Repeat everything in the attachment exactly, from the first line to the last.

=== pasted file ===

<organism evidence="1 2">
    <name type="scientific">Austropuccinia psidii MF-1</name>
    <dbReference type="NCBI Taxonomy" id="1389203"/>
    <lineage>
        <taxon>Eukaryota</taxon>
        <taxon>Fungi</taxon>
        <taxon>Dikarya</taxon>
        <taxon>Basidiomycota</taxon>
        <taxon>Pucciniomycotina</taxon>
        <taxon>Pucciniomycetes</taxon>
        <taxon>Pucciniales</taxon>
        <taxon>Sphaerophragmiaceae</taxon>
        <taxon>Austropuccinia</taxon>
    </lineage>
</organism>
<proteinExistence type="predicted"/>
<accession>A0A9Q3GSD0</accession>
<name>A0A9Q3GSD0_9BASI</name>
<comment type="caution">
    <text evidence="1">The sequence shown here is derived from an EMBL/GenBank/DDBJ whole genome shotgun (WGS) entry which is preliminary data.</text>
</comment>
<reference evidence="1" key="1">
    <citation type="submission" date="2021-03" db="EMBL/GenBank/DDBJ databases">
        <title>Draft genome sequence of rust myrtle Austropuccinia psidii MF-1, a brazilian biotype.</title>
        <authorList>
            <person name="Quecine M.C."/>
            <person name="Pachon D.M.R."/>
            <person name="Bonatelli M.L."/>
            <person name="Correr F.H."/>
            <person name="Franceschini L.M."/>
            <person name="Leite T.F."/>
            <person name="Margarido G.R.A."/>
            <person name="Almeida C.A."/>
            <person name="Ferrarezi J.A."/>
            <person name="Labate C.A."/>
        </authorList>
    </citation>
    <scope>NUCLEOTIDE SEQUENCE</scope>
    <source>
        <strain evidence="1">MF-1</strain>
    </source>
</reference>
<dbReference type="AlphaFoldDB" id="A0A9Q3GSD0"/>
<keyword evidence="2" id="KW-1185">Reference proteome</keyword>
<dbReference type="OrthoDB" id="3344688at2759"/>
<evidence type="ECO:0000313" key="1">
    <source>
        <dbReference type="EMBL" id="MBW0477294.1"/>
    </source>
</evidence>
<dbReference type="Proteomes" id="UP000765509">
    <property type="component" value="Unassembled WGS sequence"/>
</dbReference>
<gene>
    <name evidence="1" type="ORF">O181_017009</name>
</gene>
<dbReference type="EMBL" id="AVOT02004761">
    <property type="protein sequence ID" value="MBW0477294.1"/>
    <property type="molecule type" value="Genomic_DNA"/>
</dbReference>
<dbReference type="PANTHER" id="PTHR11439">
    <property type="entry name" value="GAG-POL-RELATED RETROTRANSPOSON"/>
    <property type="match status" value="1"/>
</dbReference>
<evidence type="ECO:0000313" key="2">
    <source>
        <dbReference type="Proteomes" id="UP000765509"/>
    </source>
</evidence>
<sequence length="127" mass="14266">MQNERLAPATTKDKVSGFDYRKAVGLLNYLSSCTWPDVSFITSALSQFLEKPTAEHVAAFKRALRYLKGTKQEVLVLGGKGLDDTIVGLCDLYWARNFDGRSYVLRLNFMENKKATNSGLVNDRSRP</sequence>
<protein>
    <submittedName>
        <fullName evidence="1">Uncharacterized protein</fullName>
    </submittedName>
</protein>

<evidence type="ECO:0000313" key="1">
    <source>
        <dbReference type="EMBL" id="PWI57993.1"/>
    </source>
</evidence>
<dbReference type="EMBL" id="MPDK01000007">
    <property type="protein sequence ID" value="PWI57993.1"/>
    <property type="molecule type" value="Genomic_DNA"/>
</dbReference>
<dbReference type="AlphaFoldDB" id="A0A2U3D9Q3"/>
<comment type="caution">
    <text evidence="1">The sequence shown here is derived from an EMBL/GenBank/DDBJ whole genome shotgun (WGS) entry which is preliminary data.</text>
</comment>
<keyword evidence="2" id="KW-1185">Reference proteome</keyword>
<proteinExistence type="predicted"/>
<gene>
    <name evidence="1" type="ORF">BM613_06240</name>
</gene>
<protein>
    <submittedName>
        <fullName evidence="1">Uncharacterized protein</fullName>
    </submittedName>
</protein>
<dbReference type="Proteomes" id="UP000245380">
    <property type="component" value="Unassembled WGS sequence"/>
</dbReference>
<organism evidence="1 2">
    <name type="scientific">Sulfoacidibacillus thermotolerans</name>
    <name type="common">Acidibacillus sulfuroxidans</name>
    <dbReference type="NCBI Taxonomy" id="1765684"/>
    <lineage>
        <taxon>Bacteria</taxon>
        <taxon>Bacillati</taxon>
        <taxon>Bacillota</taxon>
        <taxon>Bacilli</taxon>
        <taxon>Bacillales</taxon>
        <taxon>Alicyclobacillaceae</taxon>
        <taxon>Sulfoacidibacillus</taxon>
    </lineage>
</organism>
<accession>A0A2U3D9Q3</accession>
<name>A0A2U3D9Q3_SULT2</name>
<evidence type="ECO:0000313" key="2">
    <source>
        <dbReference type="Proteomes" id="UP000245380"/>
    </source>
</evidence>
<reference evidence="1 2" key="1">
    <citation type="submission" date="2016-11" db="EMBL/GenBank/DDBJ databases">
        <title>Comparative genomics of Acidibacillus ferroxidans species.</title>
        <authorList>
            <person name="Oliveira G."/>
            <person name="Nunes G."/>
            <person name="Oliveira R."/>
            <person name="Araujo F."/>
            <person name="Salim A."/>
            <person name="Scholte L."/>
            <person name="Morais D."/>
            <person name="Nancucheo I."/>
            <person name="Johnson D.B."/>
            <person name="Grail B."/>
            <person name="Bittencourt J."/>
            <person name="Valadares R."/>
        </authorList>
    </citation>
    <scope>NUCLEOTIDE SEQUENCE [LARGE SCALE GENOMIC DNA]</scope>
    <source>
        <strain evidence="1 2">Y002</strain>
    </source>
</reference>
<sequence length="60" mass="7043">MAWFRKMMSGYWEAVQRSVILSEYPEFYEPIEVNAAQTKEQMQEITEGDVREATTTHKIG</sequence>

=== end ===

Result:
<organism evidence="1 2">
    <name type="scientific">Austropuccinia psidii MF-1</name>
    <dbReference type="NCBI Taxonomy" id="1389203"/>
    <lineage>
        <taxon>Eukaryota</taxon>
        <taxon>Fungi</taxon>
        <taxon>Dikarya</taxon>
        <taxon>Basidiomycota</taxon>
        <taxon>Pucciniomycotina</taxon>
        <taxon>Pucciniomycetes</taxon>
        <taxon>Pucciniales</taxon>
        <taxon>Sphaerophragmiaceae</taxon>
        <taxon>Austropuccinia</taxon>
    </lineage>
</organism>
<proteinExistence type="predicted"/>
<accession>A0A9Q3GSD0</accession>
<name>A0A9Q3GSD0_9BASI</name>
<comment type="caution">
    <text evidence="1">The sequence shown here is derived from an EMBL/GenBank/DDBJ whole genome shotgun (WGS) entry which is preliminary data.</text>
</comment>
<reference evidence="1" key="1">
    <citation type="submission" date="2021-03" db="EMBL/GenBank/DDBJ databases">
        <title>Draft genome sequence of rust myrtle Austropuccinia psidii MF-1, a brazilian biotype.</title>
        <authorList>
            <person name="Quecine M.C."/>
            <person name="Pachon D.M.R."/>
            <person name="Bonatelli M.L."/>
            <person name="Correr F.H."/>
            <person name="Franceschini L.M."/>
            <person name="Leite T.F."/>
            <person name="Margarido G.R.A."/>
            <person name="Almeida C.A."/>
            <person name="Ferrarezi J.A."/>
            <person name="Labate C.A."/>
        </authorList>
    </citation>
    <scope>NUCLEOTIDE SEQUENCE</scope>
    <source>
        <strain evidence="1">MF-1</strain>
    </source>
</reference>
<dbReference type="AlphaFoldDB" id="A0A9Q3GSD0"/>
<keyword evidence="2" id="KW-1185">Reference proteome</keyword>
<dbReference type="OrthoDB" id="3344688at2759"/>
<evidence type="ECO:0000313" key="1">
    <source>
        <dbReference type="EMBL" id="MBW0477294.1"/>
    </source>
</evidence>
<dbReference type="Proteomes" id="UP000765509">
    <property type="component" value="Unassembled WGS sequence"/>
</dbReference>
<gene>
    <name evidence="1" type="ORF">O181_017009</name>
</gene>
<dbReference type="EMBL" id="AVOT02004761">
    <property type="protein sequence ID" value="MBW0477294.1"/>
    <property type="molecule type" value="Genomic_DNA"/>
</dbReference>
<dbReference type="PANTHER" id="PTHR11439">
    <property type="entry name" value="GAG-POL-RELATED RETROTRANSPOSON"/>
    <property type="match status" value="1"/>
</dbReference>
<evidence type="ECO:0000313" key="2">
    <source>
        <dbReference type="Proteomes" id="UP000765509"/>
    </source>
</evidence>
<sequence length="127" mass="14266">MQNERLAPATTKDKVSGFDYRKAVGLLNYLSSCTWPDVSFITSALSQFLEKPTAEHVAAFKRALRYLKGTKQEVLVLGGKGLDDTIVGLCDLYWARNFDGRSYVLRLNFMENKKATNSGLVNDRSRP</sequence>
<protein>
    <submittedName>
        <fullName evidence="1">Uncharacterized protein</fullName>
    </submittedName>
</protein>

<evidence type="ECO:0000313" key="1">
    <source>
        <dbReference type="EMBL" id="PWI57993.1"/>
    </source>
</evidence>
<dbReference type="EMBL" id="MPDK01000007">
    <property type="protein sequence ID" value="PWI57993.1"/>
    <property type="molecule type" value="Genomic_DNA"/>
</dbReference>
<dbReference type="AlphaFoldDB" id="A0A2U3D9Q3"/>
<comment type="caution">
    <text evidence="1">The sequence shown here is derived from an EMBL/GenBank/DDBJ whole genome shotgun (WGS) entry which is preliminary data.</text>
</comment>
<keyword evidence="2" id="KW-1185">Reference proteome</keyword>
<proteinExistence type="predicted"/>
<gene>
    <name evidence="1" type="ORF">BM613_06240</name>
</gene>
<protein>
    <submittedName>
        <fullName evidence="1">Uncharacterized protein</fullName>
    </submittedName>
</protein>
<dbReference type="Proteomes" id="UP000245380">
    <property type="component" value="Unassembled WGS sequence"/>
</dbReference>
<organism evidence="1 2">
    <name type="scientific">Sulfoacidibacillus thermotolerans</name>
    <name type="common">Acidibacillus sulfuroxidans</name>
    <dbReference type="NCBI Taxonomy" id="1765684"/>
    <lineage>
        <taxon>Bacteria</taxon>
        <taxon>Bacillati</taxon>
        <taxon>Bacillota</taxon>
        <taxon>Bacilli</taxon>
        <taxon>Bacillales</taxon>
        <taxon>Alicyclobacillaceae</taxon>
        <taxon>Sulfoacidibacillus</taxon>
    </lineage>
</organism>
<accession>A0A2U3D9Q3</accession>
<name>A0A2U3D9Q3_SULT2</name>
<evidence type="ECO:0000313" key="2">
    <source>
        <dbReference type="Proteomes" id="UP000245380"/>
    </source>
</evidence>
<reference evidence="1 2" key="1">
    <citation type="submission" date="2016-11" db="EMBL/GenBank/DDBJ databases">
        <title>Comparative genomics of Acidibacillus ferroxidans species.</title>
        <authorList>
            <person name="Oliveira G."/>
            <person name="Nunes G."/>
            <person name="Oliveira R."/>
            <person name="Araujo F."/>
            <person name="Salim A."/>
            <person name="Scholte L."/>
            <person name="Morais D."/>
            <person name="Nancucheo I."/>
            <person name="Johnson D.B."/>
            <person name="Grail B."/>
            <person name="Bittencourt J."/>
            <person name="Valadares R."/>
        </authorList>
    </citation>
    <scope>NUCLEOTIDE SEQUENCE [LARGE SCALE GENOMIC DNA]</scope>
    <source>
        <strain evidence="1 2">Y002</strain>
    </source>
</reference>
<sequence length="60" mass="7043">MAWFRKMMSGYWEAVQRSVILSEYPEFYEPIEVNAAQTKEQMQEITEGDVREATTTHKIG</sequence>